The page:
Sergei Mikhailovich Prokudin-Gorskii (1863-1944) was commissioned to document the Russian empire, and he did so in an ingenious way and managed to get what are effectively colour photographs of his subjects by using a form of spectrum photography.
The video is made from three murals from the East Wall at Bayon at Angkor Thom. Scenes: the 1st mural shows the Khmer army marching from East to West; the 2nd from West to East; and the 3rd shows the Chams marching to meet them and engaging in battle.
This is a collection of photographs from the Moral Uplifting Society in Bukit Mertajam. The Society is ecumenicist in outlook, and there are pictures of Confucius, Buddha, Lao-Tze, Jesus and Mohammad hung over the main shrine.
I made this poster about the Five Strengths some time ago to accompany a talk I gave on the subject.
Photographs of a Chinese temple dedicated to the god Tua Peh Kong in Kampong Baru, Bukit Mertajam.
Earlier in the month I went for a tour of some of the temples in Bukit Mertajam and will be publishing the results over the next couple of weeks.
When I was at the Taiping Temple I became quite expert at quite quickly getting up what I hope were eye-catching and attractive posters in an attempt to interest people in our events.
In earlier posts I have shown some of the tools I am using to output panoramic photographs and make videos out of them. Here I will show a great software that can make “paintings” out of your photos.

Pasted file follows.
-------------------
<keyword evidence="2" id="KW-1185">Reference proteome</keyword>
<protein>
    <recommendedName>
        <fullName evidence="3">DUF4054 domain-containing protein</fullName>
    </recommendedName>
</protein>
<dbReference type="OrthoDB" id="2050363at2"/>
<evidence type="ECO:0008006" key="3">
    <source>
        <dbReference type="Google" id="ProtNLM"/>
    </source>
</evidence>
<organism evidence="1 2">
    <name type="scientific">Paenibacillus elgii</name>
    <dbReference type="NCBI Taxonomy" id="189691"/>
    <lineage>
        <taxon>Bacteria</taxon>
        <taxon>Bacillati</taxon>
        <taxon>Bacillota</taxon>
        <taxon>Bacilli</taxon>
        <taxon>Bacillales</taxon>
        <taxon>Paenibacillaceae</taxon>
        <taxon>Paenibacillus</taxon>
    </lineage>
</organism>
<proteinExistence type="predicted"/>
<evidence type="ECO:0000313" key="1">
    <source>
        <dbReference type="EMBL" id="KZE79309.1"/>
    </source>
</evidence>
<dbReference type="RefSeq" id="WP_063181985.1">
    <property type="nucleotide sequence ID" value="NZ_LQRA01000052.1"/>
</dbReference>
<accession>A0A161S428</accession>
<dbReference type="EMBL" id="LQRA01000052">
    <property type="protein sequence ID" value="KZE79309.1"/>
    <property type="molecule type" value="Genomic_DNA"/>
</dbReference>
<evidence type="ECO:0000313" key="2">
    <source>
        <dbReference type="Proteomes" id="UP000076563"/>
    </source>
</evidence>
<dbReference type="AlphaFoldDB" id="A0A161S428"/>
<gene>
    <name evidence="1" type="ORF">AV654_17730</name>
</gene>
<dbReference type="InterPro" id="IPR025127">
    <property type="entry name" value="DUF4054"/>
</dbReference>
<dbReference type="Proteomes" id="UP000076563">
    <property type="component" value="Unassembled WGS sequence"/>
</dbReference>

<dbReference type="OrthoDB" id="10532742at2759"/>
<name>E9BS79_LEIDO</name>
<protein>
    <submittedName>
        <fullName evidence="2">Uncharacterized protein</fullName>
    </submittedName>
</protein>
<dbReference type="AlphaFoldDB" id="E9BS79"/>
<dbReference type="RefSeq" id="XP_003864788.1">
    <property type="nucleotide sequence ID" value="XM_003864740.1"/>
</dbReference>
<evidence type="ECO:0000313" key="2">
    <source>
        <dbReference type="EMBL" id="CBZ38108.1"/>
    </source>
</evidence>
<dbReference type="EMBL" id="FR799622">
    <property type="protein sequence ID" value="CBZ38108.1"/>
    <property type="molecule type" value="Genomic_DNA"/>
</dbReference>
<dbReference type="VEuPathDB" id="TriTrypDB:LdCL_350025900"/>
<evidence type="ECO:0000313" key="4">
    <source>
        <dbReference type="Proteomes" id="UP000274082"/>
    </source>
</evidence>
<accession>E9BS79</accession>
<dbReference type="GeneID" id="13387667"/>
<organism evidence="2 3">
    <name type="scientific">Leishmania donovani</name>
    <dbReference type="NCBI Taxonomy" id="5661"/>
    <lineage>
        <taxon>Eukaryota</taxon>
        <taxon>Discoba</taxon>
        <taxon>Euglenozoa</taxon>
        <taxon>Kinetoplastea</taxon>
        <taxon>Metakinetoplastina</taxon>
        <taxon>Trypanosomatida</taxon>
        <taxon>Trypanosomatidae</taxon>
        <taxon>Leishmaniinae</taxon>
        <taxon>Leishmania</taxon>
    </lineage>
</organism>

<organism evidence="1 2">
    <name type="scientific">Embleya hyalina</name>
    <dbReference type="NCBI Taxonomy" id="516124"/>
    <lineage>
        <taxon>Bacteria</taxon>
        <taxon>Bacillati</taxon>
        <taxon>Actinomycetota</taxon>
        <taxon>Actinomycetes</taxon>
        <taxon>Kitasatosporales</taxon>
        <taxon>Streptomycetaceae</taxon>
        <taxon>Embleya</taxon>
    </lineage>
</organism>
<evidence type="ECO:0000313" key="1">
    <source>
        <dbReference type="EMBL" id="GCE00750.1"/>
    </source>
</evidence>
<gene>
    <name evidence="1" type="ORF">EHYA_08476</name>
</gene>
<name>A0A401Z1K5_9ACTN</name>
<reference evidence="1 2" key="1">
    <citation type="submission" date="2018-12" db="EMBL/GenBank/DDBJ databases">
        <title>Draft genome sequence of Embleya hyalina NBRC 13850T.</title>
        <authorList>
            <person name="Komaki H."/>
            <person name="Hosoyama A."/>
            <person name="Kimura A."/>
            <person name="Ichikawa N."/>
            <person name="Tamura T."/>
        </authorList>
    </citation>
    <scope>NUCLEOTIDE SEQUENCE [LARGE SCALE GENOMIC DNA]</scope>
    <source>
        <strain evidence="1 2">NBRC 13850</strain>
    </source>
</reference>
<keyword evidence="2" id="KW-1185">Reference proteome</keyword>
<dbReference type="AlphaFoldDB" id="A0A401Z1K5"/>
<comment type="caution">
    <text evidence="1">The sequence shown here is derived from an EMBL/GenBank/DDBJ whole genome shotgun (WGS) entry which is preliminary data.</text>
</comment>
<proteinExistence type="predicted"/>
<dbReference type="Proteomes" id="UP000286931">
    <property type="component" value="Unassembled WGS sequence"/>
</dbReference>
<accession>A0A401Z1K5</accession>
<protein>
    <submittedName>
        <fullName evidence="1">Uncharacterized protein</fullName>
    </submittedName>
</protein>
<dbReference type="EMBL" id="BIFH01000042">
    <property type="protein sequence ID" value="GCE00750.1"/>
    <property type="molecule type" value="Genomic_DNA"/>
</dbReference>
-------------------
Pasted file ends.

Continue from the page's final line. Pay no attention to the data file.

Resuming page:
I had used the Digital Clip Factory to scan from one end of a photograph to another in order to make viewing of the long murals as Bayon presentable. I also have another video made this time of the East Wall.
Doing long scans in this way is really an imaginative extension of what the software was meant for. A more usual way of employing it is to animate still photographs to make them more interesting. This is called the Ken Burns effect.
On the second day at Angkor I started taking photographs of the walls at Bayon, it was actually quite hard work to shuffle along corridors holding the camera at a steady height, trying not to bump into anyone, and not to fall over either.
I had found some software that makes excellent, seamless panoramas, and I had visions of panoramas from the Bayon in Angkor that would, like their originals, be wall-long.
Photographs of various people I saw around the Angkor Sites. They were collected from the two trips I made to Angkor in March and June.
We were only on site for three days during this trip, which is a very short time when trying to get around and see some of the main sites, see some new places, which I hadn’t seen before, and also get some photography done!